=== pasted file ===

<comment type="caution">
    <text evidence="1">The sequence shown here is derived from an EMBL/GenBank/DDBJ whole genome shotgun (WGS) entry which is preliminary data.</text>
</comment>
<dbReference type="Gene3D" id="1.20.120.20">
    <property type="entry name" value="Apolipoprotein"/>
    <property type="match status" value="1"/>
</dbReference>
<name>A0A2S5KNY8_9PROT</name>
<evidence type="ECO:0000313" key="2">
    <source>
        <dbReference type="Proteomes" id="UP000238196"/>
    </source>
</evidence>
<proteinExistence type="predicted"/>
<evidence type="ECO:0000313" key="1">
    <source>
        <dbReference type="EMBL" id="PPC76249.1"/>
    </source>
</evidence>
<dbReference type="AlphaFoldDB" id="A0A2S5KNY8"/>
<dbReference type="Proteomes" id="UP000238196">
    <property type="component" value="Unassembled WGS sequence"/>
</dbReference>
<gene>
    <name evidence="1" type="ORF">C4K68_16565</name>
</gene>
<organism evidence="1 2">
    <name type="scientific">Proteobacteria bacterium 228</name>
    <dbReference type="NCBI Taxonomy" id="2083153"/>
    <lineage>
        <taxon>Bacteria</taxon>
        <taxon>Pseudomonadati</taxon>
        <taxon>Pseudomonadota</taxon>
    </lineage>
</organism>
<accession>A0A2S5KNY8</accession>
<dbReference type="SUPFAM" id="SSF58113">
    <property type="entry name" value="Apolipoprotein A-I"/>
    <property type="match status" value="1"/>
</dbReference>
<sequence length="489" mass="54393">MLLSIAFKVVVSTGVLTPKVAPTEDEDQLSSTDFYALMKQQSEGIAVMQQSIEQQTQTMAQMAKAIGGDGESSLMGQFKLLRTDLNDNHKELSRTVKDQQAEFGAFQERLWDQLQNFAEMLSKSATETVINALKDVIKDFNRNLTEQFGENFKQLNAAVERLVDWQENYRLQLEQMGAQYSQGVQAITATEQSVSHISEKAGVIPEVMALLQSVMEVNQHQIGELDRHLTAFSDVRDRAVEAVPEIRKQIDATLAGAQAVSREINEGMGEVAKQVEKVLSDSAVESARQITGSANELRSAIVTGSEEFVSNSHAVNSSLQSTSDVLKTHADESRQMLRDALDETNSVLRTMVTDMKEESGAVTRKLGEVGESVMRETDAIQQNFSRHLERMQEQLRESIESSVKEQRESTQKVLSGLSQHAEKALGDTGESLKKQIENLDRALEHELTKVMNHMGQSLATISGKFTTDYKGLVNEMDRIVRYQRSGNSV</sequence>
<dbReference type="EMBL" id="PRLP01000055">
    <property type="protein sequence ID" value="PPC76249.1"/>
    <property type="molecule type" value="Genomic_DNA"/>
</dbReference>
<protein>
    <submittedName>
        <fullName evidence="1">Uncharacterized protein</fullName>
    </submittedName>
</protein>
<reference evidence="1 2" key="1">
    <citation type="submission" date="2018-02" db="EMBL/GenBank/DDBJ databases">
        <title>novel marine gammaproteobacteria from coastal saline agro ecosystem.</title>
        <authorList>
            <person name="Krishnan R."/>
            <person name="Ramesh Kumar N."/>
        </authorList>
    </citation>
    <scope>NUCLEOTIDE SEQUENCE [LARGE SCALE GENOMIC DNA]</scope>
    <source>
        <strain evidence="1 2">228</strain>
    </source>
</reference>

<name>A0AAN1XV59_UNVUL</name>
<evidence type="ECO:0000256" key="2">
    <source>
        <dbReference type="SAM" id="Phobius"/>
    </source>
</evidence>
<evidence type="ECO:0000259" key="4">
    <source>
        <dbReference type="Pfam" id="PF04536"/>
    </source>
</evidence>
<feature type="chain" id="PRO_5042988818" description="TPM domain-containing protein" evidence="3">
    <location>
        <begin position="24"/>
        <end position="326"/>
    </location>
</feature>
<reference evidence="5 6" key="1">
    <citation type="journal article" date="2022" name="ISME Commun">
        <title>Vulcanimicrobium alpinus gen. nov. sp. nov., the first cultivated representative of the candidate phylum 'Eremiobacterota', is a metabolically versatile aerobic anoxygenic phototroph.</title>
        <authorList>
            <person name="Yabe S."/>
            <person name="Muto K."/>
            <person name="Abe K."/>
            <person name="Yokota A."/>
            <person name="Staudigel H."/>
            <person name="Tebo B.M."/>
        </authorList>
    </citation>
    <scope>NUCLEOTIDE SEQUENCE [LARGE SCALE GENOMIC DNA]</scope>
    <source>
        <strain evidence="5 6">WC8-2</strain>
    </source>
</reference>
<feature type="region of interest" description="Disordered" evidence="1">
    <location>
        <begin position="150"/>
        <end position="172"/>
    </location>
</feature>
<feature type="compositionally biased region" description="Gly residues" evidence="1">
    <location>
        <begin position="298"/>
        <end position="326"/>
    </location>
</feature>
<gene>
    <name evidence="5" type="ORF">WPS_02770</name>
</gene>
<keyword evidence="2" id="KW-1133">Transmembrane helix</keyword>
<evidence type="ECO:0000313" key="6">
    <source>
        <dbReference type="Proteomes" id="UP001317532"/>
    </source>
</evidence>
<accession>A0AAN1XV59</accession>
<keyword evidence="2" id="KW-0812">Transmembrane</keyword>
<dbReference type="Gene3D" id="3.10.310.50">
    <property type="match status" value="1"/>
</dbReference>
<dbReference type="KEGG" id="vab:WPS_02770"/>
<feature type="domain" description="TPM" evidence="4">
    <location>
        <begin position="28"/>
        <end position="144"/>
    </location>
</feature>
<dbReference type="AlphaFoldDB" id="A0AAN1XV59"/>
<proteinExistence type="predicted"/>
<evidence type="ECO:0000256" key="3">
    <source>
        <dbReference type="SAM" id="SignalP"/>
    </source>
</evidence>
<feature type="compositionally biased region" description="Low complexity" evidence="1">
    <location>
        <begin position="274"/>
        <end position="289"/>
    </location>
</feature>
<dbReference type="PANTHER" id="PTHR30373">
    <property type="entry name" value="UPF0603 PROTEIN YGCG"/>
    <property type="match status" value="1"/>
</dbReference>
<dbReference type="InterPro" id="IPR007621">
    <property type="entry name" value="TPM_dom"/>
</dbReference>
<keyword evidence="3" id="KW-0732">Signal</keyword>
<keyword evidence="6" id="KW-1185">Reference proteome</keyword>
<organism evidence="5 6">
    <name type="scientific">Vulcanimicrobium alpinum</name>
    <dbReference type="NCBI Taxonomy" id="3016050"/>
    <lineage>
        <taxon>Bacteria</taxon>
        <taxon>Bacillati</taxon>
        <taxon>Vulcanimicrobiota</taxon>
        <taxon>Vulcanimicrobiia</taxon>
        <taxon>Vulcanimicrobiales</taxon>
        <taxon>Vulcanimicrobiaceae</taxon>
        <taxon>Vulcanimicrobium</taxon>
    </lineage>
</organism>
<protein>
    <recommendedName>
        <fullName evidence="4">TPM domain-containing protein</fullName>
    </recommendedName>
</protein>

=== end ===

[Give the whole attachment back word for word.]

<comment type="caution">
    <text evidence="1">The sequence shown here is derived from an EMBL/GenBank/DDBJ whole genome shotgun (WGS) entry which is preliminary data.</text>
</comment>
<dbReference type="Gene3D" id="1.20.120.20">
    <property type="entry name" value="Apolipoprotein"/>
    <property type="match status" value="1"/>
</dbReference>
<name>A0A2S5KNY8_9PROT</name>
<evidence type="ECO:0000313" key="2">
    <source>
        <dbReference type="Proteomes" id="UP000238196"/>
    </source>
</evidence>
<proteinExistence type="predicted"/>
<evidence type="ECO:0000313" key="1">
    <source>
        <dbReference type="EMBL" id="PPC76249.1"/>
    </source>
</evidence>
<dbReference type="AlphaFoldDB" id="A0A2S5KNY8"/>
<dbReference type="Proteomes" id="UP000238196">
    <property type="component" value="Unassembled WGS sequence"/>
</dbReference>
<gene>
    <name evidence="1" type="ORF">C4K68_16565</name>
</gene>
<organism evidence="1 2">
    <name type="scientific">Proteobacteria bacterium 228</name>
    <dbReference type="NCBI Taxonomy" id="2083153"/>
    <lineage>
        <taxon>Bacteria</taxon>
        <taxon>Pseudomonadati</taxon>
        <taxon>Pseudomonadota</taxon>
    </lineage>
</organism>
<accession>A0A2S5KNY8</accession>
<dbReference type="SUPFAM" id="SSF58113">
    <property type="entry name" value="Apolipoprotein A-I"/>
    <property type="match status" value="1"/>
</dbReference>
<sequence length="489" mass="54393">MLLSIAFKVVVSTGVLTPKVAPTEDEDQLSSTDFYALMKQQSEGIAVMQQSIEQQTQTMAQMAKAIGGDGESSLMGQFKLLRTDLNDNHKELSRTVKDQQAEFGAFQERLWDQLQNFAEMLSKSATETVINALKDVIKDFNRNLTEQFGENFKQLNAAVERLVDWQENYRLQLEQMGAQYSQGVQAITATEQSVSHISEKAGVIPEVMALLQSVMEVNQHQIGELDRHLTAFSDVRDRAVEAVPEIRKQIDATLAGAQAVSREINEGMGEVAKQVEKVLSDSAVESARQITGSANELRSAIVTGSEEFVSNSHAVNSSLQSTSDVLKTHADESRQMLRDALDETNSVLRTMVTDMKEESGAVTRKLGEVGESVMRETDAIQQNFSRHLERMQEQLRESIESSVKEQRESTQKVLSGLSQHAEKALGDTGESLKKQIENLDRALEHELTKVMNHMGQSLATISGKFTTDYKGLVNEMDRIVRYQRSGNSV</sequence>
<dbReference type="EMBL" id="PRLP01000055">
    <property type="protein sequence ID" value="PPC76249.1"/>
    <property type="molecule type" value="Genomic_DNA"/>
</dbReference>
<protein>
    <submittedName>
        <fullName evidence="1">Uncharacterized protein</fullName>
    </submittedName>
</protein>
<reference evidence="1 2" key="1">
    <citation type="submission" date="2018-02" db="EMBL/GenBank/DDBJ databases">
        <title>novel marine gammaproteobacteria from coastal saline agro ecosystem.</title>
        <authorList>
            <person name="Krishnan R."/>
            <person name="Ramesh Kumar N."/>
        </authorList>
    </citation>
    <scope>NUCLEOTIDE SEQUENCE [LARGE SCALE GENOMIC DNA]</scope>
    <source>
        <strain evidence="1 2">228</strain>
    </source>
</reference>

<name>A0AAN1XV59_UNVUL</name>
<evidence type="ECO:0000256" key="2">
    <source>
        <dbReference type="SAM" id="Phobius"/>
    </source>
</evidence>
<evidence type="ECO:0000259" key="4">
    <source>
        <dbReference type="Pfam" id="PF04536"/>
    </source>
</evidence>
<feature type="chain" id="PRO_5042988818" description="TPM domain-containing protein" evidence="3">
    <location>
        <begin position="24"/>
        <end position="326"/>
    </location>
</feature>
<reference evidence="5 6" key="1">
    <citation type="journal article" date="2022" name="ISME Commun">
        <title>Vulcanimicrobium alpinus gen. nov. sp. nov., the first cultivated representative of the candidate phylum 'Eremiobacterota', is a metabolically versatile aerobic anoxygenic phototroph.</title>
        <authorList>
            <person name="Yabe S."/>
            <person name="Muto K."/>
            <person name="Abe K."/>
            <person name="Yokota A."/>
            <person name="Staudigel H."/>
            <person name="Tebo B.M."/>
        </authorList>
    </citation>
    <scope>NUCLEOTIDE SEQUENCE [LARGE SCALE GENOMIC DNA]</scope>
    <source>
        <strain evidence="5 6">WC8-2</strain>
    </source>
</reference>
<feature type="region of interest" description="Disordered" evidence="1">
    <location>
        <begin position="150"/>
        <end position="172"/>
    </location>
</feature>
<feature type="compositionally biased region" description="Gly residues" evidence="1">
    <location>
        <begin position="298"/>
        <end position="326"/>
    </location>
</feature>
<gene>
    <name evidence="5" type="ORF">WPS_02770</name>
</gene>
<keyword evidence="2" id="KW-1133">Transmembrane helix</keyword>
<evidence type="ECO:0000313" key="6">
    <source>
        <dbReference type="Proteomes" id="UP001317532"/>
    </source>
</evidence>
<accession>A0AAN1XV59</accession>
<keyword evidence="2" id="KW-0812">Transmembrane</keyword>
<dbReference type="Gene3D" id="3.10.310.50">
    <property type="match status" value="1"/>
</dbReference>
<dbReference type="KEGG" id="vab:WPS_02770"/>
<feature type="domain" description="TPM" evidence="4">
    <location>
        <begin position="28"/>
        <end position="144"/>
    </location>
</feature>
<dbReference type="AlphaFoldDB" id="A0AAN1XV59"/>
<proteinExistence type="predicted"/>
<evidence type="ECO:0000256" key="3">
    <source>
        <dbReference type="SAM" id="SignalP"/>
    </source>
</evidence>
<feature type="compositionally biased region" description="Low complexity" evidence="1">
    <location>
        <begin position="274"/>
        <end position="289"/>
    </location>
</feature>
<dbReference type="PANTHER" id="PTHR30373">
    <property type="entry name" value="UPF0603 PROTEIN YGCG"/>
    <property type="match status" value="1"/>
</dbReference>
<dbReference type="InterPro" id="IPR007621">
    <property type="entry name" value="TPM_dom"/>
</dbReference>
<keyword evidence="3" id="KW-0732">Signal</keyword>
<keyword evidence="6" id="KW-1185">Reference proteome</keyword>
<organism evidence="5 6">
    <name type="scientific">Vulcanimicrobium alpinum</name>
    <dbReference type="NCBI Taxonomy" id="3016050"/>
    <lineage>
        <taxon>Bacteria</taxon>
        <taxon>Bacillati</taxon>
        <taxon>Vulcanimicrobiota</taxon>
        <taxon>Vulcanimicrobiia</taxon>
        <taxon>Vulcanimicrobiales</taxon>
        <taxon>Vulcanimicrobiaceae</taxon>
        <taxon>Vulcanimicrobium</taxon>
    </lineage>
</organism>
<protein>
    <recommendedName>
        <fullName evidence="4">TPM domain-containing protein</fullName>
    </recommendedName>
</protein>